Record Number of Producers Nominated For This Year’s Best Picture Oscar Are Women—Here’s What They Have to Say About Women In Film
The Oscars are coming up in a little over a week, and thankfully the ceremony won’t as white as it’s been in the past. With Hidden Figures, Moonlight, Fences, and Lion all nominated for Best Picture, actors like Denzel Washington, Ruth Negga, and Viola Davis nominated for acting awards, and Moonlight‘s Barry Jenkins nominated for Best Director, there has been some progress made. Where less progress has been made is in the area of female filmmakers.
The Hollywood Reporter recently interviewed some of the female producers, writers, and actresses associated with this year’s Best Picture nominees, and they are quick to point out the historic firsts this year, like the black women nominated in documentary feature (Ava DuVernay for 13th) and editing (Joi McMillon for Moonlight) and the first female team to be nominated in sound (Ai-Ling Lee and Mildred Iatrou Morgan for Best Sound Editing on La La Land).
They are also part of a historic number, as a record nine producers responsible for the Best Picture nominees are women: Donna Gigliotti and Jenno Topping on Hidden Figures, Carla Hacken and Julie Yorn on Hell or High Water, Kimberly Steward and Lauren Beck on Manchester By the Sea, Adele Romanski and Dede Gardner on Moonlight, and Angie Felder on Lion.
Several of them talked about what’s great about being a female filmmaker right now, particularly when it comes to producing. Hacken, whose Hell or High Water is definitely not a female story, thinks that, regardless of story, women make better producers, saying, “Smarts and determination are gender blind, but I do think women make great producers for all sorts of reasons that will sound like reverse sexism.” Her producing partner, Yorn, hones in on the fact that, much like most of the work women are expected to do, “At times it’s thankless, and you have to be egoless. I’m a mother of a teenager, and it’s very similar to that.”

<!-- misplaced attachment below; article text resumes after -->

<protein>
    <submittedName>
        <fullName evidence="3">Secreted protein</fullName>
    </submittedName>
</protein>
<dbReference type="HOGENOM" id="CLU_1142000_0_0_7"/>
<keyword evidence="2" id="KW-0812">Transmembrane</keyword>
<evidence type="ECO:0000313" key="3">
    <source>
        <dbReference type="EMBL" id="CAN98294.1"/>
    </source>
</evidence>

Topping zeroes in on specific skills: “I hate to generalize, but I do think women have an ability to multitask in a graceful way. I also think they understand a little more naturally how to get the best out of people.”
Female producers are also more likely to bring other women onto projects and tell female stories. Says Gigliotti, “It is incumbent on women producers to make movies about women for a variety of reasons. One is, if we don’t do it, who will? Secondly, from a purely economic point of view, I just proved [with Hidden Figures] that if you put women in the lead of a movie you can make over $100 million.” (That film’s domestic gross? $132 million and counting…) The crew on Hidden Figures was 33% women, which is a lot when you consider that the average Hollywood film’s crew is 12% women.
Steward believes that the nine of them “[show] that women are able to greenlight projects and give directors, DPs and other female filmmakers more opportunities,” while her producing partner, Beck, says, “We are hoping to set our own rules.”
Hopefully, those rules will star to include hiring more female directors, the area most sorely in need of a change. Only 4% of the 1,000 top-grossing films in the past 10 years were directed by women. Says Topping, “Directing is really tricky; it’s a very hard lifestyle with all sorts of hardships that aren’t true with other fields. But I still think we have to hire, hire, hire. [Some female directors] don’t know it can work. But there’s always a way you can do it.”
The film she’s nominated for, Hidden Figures, was directed by Theodore Melfi. *sigh* I’m assuming that hire, hire, hiring is gonna start any day now.
(featured image via screenshot)
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